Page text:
I have had many instances of confrontations in my lifetime with males in positions of authority to me.  Any psychologist will probably tell you it stems from my relationship with my father.  It's true, we had some issues there.  But I just cannot stand when males try to control me, how I feel, how I act, or who I befriend.  I am speaking of men on purpose.  Women manipulate differently.  They are much more deceptive (and in a way more dangerous I am learning as of late).  But in my experience, men are upfront with their control tactics.  This sounds out of the blue, but it isn't really.  (Even if it is, it's my blog, right?)

I could name you male after male after male who has at first befriended, even loved me like a father or an extremely close friend and then turned on me.  I have had my heart broken so many times by these men, and despite the fact that there are two sides to every story, I usually end up being pegged as some kind of villain.  I have lost a lot to these men, simply because I am not willing to submit to something I feel is wrong or unethical.  So I get punished for standing up for what I believe to be right.  

One time I had a man whom I had never met (who I will not name) yell at me right in my face because I was holding auditions at a time that conflicted with his play's auditions.  It shook me so much I didn't know what to do, so I apologized to him.  I apologized for something that wasn't my fault.  I lost sleep for days, and I still think about that event.

After my aHUS took over my life, I had no control and I had no choice, but I never apologized to it.  I fought back.  I researched how to take control, I found the doctors who could help me, and I traveled on my dime to fix my body.  It gave me a certain amount of perspective.  If that same man came into my face with the same situation, I think I would have to laugh at him.  You?  Control me?  I don't think so.  In fact when I was at my worst, I remember thinking of that event and wishing it would happen again so I could have a redo now that I am so different.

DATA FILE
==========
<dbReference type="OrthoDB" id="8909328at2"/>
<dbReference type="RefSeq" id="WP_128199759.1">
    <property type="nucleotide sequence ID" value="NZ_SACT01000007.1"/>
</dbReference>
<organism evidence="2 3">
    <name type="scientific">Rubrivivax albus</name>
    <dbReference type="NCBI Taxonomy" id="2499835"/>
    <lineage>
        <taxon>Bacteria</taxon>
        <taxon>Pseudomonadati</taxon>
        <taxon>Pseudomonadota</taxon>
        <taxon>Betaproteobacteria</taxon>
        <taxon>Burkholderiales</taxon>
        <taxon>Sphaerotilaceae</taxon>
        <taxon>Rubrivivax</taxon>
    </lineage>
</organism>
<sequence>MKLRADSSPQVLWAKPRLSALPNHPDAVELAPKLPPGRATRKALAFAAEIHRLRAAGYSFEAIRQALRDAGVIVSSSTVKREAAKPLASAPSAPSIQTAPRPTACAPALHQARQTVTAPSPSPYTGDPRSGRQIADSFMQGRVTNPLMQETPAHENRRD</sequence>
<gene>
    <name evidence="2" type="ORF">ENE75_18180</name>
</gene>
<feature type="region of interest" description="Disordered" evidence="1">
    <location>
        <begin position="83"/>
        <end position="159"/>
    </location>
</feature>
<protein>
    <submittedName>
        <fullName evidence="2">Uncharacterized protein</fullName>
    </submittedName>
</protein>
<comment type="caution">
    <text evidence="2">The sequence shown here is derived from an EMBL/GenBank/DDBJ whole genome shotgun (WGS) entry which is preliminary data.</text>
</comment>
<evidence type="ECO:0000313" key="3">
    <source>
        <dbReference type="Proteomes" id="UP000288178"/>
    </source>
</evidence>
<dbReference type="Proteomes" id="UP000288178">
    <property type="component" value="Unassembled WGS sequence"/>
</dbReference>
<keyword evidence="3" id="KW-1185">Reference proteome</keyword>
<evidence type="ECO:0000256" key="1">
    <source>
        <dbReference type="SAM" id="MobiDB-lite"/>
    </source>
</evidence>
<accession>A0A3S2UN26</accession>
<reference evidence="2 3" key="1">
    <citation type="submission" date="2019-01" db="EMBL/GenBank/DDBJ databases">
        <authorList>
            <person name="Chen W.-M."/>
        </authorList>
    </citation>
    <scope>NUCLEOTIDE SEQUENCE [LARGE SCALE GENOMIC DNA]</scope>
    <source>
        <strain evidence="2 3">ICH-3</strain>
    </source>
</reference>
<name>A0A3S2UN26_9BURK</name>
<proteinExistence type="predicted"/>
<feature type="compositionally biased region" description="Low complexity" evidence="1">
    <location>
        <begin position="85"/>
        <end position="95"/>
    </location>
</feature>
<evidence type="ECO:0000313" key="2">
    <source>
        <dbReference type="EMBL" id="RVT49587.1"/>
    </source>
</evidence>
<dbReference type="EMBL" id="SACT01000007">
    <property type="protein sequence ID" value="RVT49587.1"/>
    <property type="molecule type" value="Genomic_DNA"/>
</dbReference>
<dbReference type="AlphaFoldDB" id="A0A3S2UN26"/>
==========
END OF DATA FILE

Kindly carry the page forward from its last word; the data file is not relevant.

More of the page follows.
In my play, there is a line that states, " We came back from the dead this year.  That happened, and it has changed us."  It HAS changed us immensely.  I may look young, but I am not a little girl.  I won't beg because I have more to offer than many people seem to realize.  I don't need pity, because I am actually happy with my situation.  I have seen sneaky sexism at so many different levels, I am so tired of it.  And learning methods in dealing with it is actually something I have to offer my students.  (Yes, the students see sexism too, they aren't stupid.)

For the first time in my life I don't feel like I need.  I don't feel like I have to stoop, and I don't feel like I have to be fake.  This is me, pin ups and all.  Take it or leave it.  If that makes me a villain, then I guess I am.  Matthew and I are two of the most honest people you could meet.  We trust everyone around us.  We always assume we are surrounded by friends.  And we are good to our friends.  If you are taking the time to read this, I bet you ARE a friend.  

                            (A picture from Dancing in the Storm)

This blog has 20,600 views now.  If maybe 100 of those views were people looking in disgust, that still leaves 20,000 other views done in support.  Thank you for supporting us, friends.

On to the next project!

Yes, I am aware of the math problem in that.  I assume the other 500 found me by accident.